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  1. #1
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    School attempts to kibosh "Cross Dressing Day"

    There were guys in chiffon skirts, brassieres and fitted sweaters, and gals with painted-on mustaches at Hastings High School yesterday despite official efforts to put the kibosh on "Cross-Dressing Day."

    As part of Spirit Week, students had already celebrated Pajama Day, '80s Day and Dress to Impress Day. Then educators saw yesterday's provocative theme promoted in posters around the school and asked student government leaders to announce an alternative: "New York Pride Day."

    About two dozen high-schoolers refused to wear Yankees shirts, however, instead borrowing each other's clothing and going to class.

    As they spotted them, administrators asked students to change. An assistant principal even drove one boy home so he could put on a different attire. The students' garb was distracting to education and disrespectful to transgender people, school officials said.

    Cross-dressing students said their freedom of expression was violated and that the prohibition sent the wrong message to transgender students who may want to cross-dress regularly.

    A liaison to the gay and transgender community said there is "a fine line" between personal expression and parody.

    Students insisted their intentions were respectable and that stepping over the line could result in meaningful discussions about gender issues.

    "We're concerned that people are not encouraged to express themselves," said Sonya Rifkin, co-president of the Gay-Straight Alliance, sporting a handlebar mustache. "In this microcosm of society, this tiny suburban high school, that people are willing to come out and say, 'this is important, this is an issue, these gender boundaries that people aren't talking enough about' and the fact that there was a football player wearing a girl's cheerleading T-shirt that says something to me."

    Josh McConchie, 16, who wore a pink skirt and high tops, said that "certain students in the school feel it's derogatory towards gays or cross-dressers because they feel we're making fun of them, but actually we're trying to make them fit in." He said he also cross-dressed the past two years during Spirit Week, and it was never an issue.


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  2. #2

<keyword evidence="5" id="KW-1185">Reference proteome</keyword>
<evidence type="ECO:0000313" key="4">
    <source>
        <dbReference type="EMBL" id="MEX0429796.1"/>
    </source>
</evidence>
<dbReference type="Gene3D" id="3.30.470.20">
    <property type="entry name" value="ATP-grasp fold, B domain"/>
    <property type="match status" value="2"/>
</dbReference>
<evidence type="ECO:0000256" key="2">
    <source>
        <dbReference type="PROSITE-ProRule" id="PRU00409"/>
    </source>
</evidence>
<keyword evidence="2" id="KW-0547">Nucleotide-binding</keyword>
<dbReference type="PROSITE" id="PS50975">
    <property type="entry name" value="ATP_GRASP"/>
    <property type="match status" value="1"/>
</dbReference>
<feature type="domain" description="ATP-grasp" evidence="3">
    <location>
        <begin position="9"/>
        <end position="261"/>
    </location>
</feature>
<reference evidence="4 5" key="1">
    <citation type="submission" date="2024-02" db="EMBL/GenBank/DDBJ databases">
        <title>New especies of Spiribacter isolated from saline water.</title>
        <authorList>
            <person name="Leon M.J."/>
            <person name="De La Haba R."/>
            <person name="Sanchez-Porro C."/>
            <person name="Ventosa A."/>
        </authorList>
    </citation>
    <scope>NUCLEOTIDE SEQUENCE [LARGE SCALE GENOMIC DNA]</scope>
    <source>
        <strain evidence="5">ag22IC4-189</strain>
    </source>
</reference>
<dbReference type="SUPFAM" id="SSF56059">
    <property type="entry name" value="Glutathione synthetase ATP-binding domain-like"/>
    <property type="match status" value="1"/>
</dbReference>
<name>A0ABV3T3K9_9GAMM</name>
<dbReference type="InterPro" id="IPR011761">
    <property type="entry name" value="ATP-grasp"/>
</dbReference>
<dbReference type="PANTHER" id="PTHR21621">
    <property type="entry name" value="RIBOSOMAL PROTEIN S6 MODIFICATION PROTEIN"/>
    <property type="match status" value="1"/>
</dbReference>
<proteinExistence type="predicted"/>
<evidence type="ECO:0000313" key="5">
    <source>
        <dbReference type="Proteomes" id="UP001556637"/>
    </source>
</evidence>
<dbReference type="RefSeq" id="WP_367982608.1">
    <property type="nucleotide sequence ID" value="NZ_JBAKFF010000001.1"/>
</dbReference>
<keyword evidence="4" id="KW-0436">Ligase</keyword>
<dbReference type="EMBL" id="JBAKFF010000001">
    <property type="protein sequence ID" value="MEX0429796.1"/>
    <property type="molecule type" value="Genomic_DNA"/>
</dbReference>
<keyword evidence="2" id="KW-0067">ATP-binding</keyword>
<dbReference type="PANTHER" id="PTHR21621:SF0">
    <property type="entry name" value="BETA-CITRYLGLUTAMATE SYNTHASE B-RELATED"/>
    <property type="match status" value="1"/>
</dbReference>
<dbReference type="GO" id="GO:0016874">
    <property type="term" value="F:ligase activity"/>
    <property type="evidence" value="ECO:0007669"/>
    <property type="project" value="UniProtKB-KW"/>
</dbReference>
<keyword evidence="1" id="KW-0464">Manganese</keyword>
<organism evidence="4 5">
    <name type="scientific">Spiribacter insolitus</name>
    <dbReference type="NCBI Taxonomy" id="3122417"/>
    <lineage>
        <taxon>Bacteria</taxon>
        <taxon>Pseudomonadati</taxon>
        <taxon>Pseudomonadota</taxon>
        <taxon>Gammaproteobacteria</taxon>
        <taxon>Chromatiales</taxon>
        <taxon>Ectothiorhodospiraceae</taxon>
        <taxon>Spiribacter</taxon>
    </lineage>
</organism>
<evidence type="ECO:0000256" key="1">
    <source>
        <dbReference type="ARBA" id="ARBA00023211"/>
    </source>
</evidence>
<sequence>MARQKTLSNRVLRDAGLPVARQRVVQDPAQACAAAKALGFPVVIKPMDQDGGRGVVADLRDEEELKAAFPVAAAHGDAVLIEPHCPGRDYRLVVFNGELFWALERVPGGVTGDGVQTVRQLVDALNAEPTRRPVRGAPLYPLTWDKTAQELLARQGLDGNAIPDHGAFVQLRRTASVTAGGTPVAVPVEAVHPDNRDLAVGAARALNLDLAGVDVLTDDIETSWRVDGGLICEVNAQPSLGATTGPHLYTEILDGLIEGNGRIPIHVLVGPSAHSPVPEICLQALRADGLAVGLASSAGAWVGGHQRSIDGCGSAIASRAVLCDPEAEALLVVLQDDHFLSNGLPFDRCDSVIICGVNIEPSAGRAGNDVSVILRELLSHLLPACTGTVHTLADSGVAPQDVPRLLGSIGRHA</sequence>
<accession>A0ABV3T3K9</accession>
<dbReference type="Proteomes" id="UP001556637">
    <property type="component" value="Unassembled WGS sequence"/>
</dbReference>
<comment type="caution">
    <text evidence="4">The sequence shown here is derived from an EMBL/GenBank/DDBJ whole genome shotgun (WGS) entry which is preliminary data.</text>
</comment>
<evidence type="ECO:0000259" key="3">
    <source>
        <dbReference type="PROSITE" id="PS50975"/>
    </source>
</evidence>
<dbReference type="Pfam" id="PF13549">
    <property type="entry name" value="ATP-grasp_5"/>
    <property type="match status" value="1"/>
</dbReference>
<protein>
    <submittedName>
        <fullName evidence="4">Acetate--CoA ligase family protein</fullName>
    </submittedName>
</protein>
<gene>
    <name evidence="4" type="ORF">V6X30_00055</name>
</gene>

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    Mar 2004
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    It's days like this and wearing pajamas to school day that have sent so many people into home schooling, not to mention the outrageously shoddy level of learning to start with.

    I think schools have no business with gimmicks like this. It's vulgar and has nothing to do with learning. If I were Queen I would order all schools to have UNIFORMS and dress codes!!! Absolutely!!

  3. #3
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    Aug 2003
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    What makes these kids think that they HAVE freedom of expression while on school campuses? I think kids should have to wear uniforms to school.

  4. #4
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    I went to Catholic School and we had uniforms. If anything was not right the Nuns would be all over us ~ actually sending us home or calling our parents.. it was very strict.

    Every few months though we had a theme day - like denim, or at halloween you could wear a costume, or red and white day (for Canada) - cross dressing is a bit much though.

    They do pajama day at my daughters school once in a while - I don't mind it, they also do crazy hat day or crazy hair day etc.. I don't have a problem with any of it.

  5. #5
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    Aug 2003
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    My kids school does some of that as well. On Thanksgiving the parents bring in all sorts of food and the kids dress up as pilgrims or indians. They have pajama day (only for K-3rd grade though). If they want to wear a hat, they're allowed to do so, but only on Fridays and they have to pay 50 cents. The money is used for field trips, etc.

    For my family, its really not a big deal to take my kids school shopping. Since my parents didn't have a lot of money while I was growing up, we were only allowed a few new things during back to school shopping. So, my kids are lucky that we're able to buy them basically whatever they want. I shop for them about three times a year. They're really good about taking their old clothes and shoes to a charity nearby. There are a lot of parents, however, who simply can't afford to keep their kids in the latest styles. These kids get picked on a lot at school. Maybe if they all had uniforms, it would even the playing field a bit socially.

  6. #6
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    Aug 2003
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    Fresno, CA area
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    I am a substitute teacher. I have worked in many districts, and many schools within each district. The schools where the students wear uniforms have far superior behavior. It's the difference between night and day.